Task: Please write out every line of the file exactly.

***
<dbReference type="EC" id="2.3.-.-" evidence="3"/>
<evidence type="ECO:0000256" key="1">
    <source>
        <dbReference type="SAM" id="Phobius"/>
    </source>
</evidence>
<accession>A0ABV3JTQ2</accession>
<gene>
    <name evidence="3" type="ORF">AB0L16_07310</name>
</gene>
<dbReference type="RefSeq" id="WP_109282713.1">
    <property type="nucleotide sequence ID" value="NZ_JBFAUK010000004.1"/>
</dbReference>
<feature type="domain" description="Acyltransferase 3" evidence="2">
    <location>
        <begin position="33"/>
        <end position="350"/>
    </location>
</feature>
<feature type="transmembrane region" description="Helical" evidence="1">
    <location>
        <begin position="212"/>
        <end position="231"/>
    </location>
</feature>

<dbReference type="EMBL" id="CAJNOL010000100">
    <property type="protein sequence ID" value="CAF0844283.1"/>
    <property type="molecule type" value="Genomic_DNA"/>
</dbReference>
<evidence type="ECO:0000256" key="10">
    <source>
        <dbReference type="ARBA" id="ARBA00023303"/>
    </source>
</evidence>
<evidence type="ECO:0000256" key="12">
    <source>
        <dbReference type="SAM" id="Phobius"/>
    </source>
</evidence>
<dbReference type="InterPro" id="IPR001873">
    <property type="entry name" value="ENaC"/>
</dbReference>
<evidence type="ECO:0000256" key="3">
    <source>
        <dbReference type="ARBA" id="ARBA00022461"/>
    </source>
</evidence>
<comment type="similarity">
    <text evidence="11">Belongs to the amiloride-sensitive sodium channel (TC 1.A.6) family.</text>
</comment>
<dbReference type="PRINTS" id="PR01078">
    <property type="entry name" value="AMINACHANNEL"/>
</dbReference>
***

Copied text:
<dbReference type="EC" id="2.3.-.-" evidence="3"/>
<evidence type="ECO:0000256" key="1">
    <source>
        <dbReference type="SAM" id="Phobius"/>
    </source>
</evidence>
<accession>A0ABV3JTQ2</accession>
<gene>
    <name evidence="3" type="ORF">AB0L16_07310</name>
</gene>
<dbReference type="RefSeq" id="WP_109282713.1">
    <property type="nucleotide sequence ID" value="NZ_JBFAUK010000004.1"/>
</dbReference>
<feature type="domain" description="Acyltransferase 3" evidence="2">
    <location>
        <begin position="33"/>
        <end position="350"/>
    </location>
</feature>
<feature type="transmembrane region" description="Helical" evidence="1">
    <location>
        <begin position="212"/>
        <end position="231"/>
    </location>
</feature>

<dbReference type="EMBL" id="CAJNOL010000100">
    <property type="protein sequence ID" value="CAF0844283.1"/>
    <property type="molecule type" value="Genomic_DNA"/>
</dbReference>
<evidence type="ECO:0000256" key="10">
    <source>
        <dbReference type="ARBA" id="ARBA00023303"/>
    </source>
</evidence>
<evidence type="ECO:0000256" key="12">
    <source>
        <dbReference type="SAM" id="Phobius"/>
    </source>
</evidence>
<dbReference type="InterPro" id="IPR001873">
    <property type="entry name" value="ENaC"/>
</dbReference>
<evidence type="ECO:0000256" key="3">
    <source>
        <dbReference type="ARBA" id="ARBA00022461"/>
    </source>
</evidence>
<comment type="similarity">
    <text evidence="11">Belongs to the amiloride-sensitive sodium channel (TC 1.A.6) family.</text>
</comment>
<dbReference type="PRINTS" id="PR01078">
    <property type="entry name" value="AMINACHANNEL"/>
</dbReference>